(147f) Novel Adsorptive Membranes for mRNA Capture for Vaccine Manufacture | AIChE

(147f) Novel Adsorptive Membranes for mRNA Capture for Vaccine Manufacture


Belfort, G., Rensselaer Polytechnic Institute
Neumann, T., Rensselaer Polytechnic Institute
Sorci, M., Rensselaer Polytechnic Institute
Sharabati, M. A., Rensselaer Polytechnic Institute
Hao, Z., Rensselaer Polytechnic Institute
Chillara, M., Rensselaer Polytechnic Institute
Zhao, W., Rensselaer Polytechnic Institute
Przybycien, T., Rensselaer Polytechnic Institute
Kilduff, J., Rensselaer Polytechnic Institute
The highlight of the Covid-19 pandemic, among others, has been the enormous potential of mRNA vaccine as therapeutics. Currently, vaccines for cancer, HIV, Nipah virus and therapeutics for auto-immune disorders based on mRNA technology are also under different phases of clinical trials. However, a robust downstream processing system that is fast, scalable and suitable for these sticky high molecular weight nucleic acids is required for greater accessibility of this technology. Continuous vaccine production via purification of mRNA will speed-up manufacturing and reduce costs of production. Replacing resin-based chromatography (diffusive, slow and hence long residence time), with membranes (convective, fast and hence short residence time) for purification of mRNA vaccines will (i) reduce the residence times of the recovery process, tR, (ii) allow continuous processing, (iii) retain a higher percentage of folded mRNA due to the reduced treatment residence time, tR, and (iv) significantly reduce the “footprint” of the equipment. This work introduces a membrane-based capture of mRNA with surface functionalized regenerated cellulose (RC) flat sheet membranes.

The work focuses on using the SET-LRP technique of surface grafting to introduce functional groups on the surface of RC membranes that can bind mRNA from a solution. A surface binding estimation is first carried out based on the hydrodynamic radii of the family of secondary structures of mRNA. This calculation determines the maximum adsorption capacity from a monolayer of surface probes. The RC membranes are first modified by addition of BIBB(α-Bromoisobutyryl bromide) to introduce Br sites. This is followed by either a one-step or a two-step grafting technique for surface modification. The different parameters influencing degree of grafting, such as, BIBB concentration, polymerization time, effect of solvent, monomer to solvent ratios are optimized with the goal of maximum binding of mRNA on the bottle brush layers of modified RC membrane. The modifications are carried out in a 96-well-plate format for a high throughput screening of characteristics. The modified surfaces are characterized by ATR-FTIR and surface fluorescence for and the density of functionalization is correlated with the reaction conditions.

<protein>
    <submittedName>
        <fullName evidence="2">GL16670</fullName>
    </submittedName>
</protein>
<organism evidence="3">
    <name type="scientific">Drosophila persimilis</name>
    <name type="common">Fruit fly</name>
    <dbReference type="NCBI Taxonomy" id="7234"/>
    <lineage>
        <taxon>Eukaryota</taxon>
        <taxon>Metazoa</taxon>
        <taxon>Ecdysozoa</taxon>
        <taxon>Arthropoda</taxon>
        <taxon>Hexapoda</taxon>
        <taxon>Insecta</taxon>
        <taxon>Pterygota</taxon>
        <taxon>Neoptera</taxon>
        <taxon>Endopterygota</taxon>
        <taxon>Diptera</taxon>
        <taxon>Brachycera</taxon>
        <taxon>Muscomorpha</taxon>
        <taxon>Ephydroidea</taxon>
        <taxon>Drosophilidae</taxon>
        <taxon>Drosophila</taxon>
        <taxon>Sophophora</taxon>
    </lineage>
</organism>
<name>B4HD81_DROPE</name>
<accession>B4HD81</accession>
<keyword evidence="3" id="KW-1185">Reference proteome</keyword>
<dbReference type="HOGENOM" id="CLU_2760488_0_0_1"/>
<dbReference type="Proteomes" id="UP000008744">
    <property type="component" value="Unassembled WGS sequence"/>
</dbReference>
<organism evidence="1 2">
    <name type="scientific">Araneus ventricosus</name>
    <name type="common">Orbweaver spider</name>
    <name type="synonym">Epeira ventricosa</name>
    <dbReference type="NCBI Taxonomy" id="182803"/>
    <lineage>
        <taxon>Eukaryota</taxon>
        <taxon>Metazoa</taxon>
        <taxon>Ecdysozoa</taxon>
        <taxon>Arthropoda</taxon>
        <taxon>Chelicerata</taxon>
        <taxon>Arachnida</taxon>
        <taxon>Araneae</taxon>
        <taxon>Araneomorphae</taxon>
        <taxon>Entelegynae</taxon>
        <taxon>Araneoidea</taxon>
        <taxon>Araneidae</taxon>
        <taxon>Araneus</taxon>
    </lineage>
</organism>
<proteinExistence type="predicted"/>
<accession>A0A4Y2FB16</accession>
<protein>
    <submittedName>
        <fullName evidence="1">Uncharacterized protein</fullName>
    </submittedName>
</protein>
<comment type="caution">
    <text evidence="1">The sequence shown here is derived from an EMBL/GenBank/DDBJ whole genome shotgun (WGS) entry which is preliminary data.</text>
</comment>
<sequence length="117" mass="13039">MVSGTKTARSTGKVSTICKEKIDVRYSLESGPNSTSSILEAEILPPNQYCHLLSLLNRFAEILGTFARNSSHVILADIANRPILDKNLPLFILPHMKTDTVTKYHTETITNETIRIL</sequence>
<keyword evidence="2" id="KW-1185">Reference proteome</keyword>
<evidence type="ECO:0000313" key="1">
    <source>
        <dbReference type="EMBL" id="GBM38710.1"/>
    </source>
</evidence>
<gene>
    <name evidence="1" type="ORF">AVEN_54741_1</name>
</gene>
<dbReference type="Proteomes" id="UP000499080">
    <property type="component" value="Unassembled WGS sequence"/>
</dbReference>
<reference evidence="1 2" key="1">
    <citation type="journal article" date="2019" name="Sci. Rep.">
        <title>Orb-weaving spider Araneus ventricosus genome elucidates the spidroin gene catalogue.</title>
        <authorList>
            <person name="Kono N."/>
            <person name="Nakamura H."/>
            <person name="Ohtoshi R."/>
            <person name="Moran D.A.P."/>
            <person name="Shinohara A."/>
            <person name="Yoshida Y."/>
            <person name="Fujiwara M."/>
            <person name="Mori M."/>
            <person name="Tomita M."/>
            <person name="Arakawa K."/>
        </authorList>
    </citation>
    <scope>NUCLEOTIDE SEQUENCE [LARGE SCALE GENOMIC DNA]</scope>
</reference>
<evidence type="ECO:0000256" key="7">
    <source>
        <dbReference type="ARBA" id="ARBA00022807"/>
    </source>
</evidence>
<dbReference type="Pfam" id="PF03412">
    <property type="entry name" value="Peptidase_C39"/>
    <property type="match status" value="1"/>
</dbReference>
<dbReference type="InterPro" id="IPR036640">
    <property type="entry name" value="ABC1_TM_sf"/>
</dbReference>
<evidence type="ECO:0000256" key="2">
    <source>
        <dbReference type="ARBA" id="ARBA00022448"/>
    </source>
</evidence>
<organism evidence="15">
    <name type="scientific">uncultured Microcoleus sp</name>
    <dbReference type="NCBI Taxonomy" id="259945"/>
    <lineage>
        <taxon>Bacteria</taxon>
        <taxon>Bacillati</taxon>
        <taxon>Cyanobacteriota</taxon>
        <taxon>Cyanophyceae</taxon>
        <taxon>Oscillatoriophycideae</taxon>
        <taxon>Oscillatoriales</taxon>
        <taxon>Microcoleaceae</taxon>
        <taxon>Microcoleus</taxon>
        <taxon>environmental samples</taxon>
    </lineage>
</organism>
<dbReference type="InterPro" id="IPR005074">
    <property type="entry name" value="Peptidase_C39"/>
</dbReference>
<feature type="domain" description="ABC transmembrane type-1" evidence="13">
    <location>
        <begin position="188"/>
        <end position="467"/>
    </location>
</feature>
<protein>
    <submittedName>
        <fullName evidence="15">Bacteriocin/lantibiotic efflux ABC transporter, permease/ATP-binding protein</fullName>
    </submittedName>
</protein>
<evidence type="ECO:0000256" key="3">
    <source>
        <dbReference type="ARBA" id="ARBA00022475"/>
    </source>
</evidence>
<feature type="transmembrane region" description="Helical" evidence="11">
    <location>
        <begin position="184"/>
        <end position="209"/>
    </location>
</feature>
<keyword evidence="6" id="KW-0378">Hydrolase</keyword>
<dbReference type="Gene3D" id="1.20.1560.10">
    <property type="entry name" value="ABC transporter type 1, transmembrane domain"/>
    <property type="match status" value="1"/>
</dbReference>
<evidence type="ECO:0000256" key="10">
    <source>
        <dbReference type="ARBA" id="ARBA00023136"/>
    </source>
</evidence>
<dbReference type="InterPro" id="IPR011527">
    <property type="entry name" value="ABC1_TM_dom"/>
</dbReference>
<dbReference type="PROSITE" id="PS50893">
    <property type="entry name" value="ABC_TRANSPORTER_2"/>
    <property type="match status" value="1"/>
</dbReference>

For performance characteristics of the membranes, pure water and buffer flux data is recorded with a 13mm Swinney filtration setup for both unmodified and modified RC membranes. This is then compared with the filtration data obtained from mRNA capture with the same buffer conditions. The elution of the captured mRNA under different buffer conditions is also investigated and the dynamic binding capacity data is recorded. The challenge here is to adapt the surface grafting technique with hollow fiber RC membranes with much larger surface areas that would ensure a greater amount of capture per unit volume. A complete purification scheme involving both capture and polishing of mRNA is developed. Resolving the bottleneck in downstream processing in the manufacture of mRNA therapeutics with novel membranes for effective, fast purification is the ultimate aim of the project.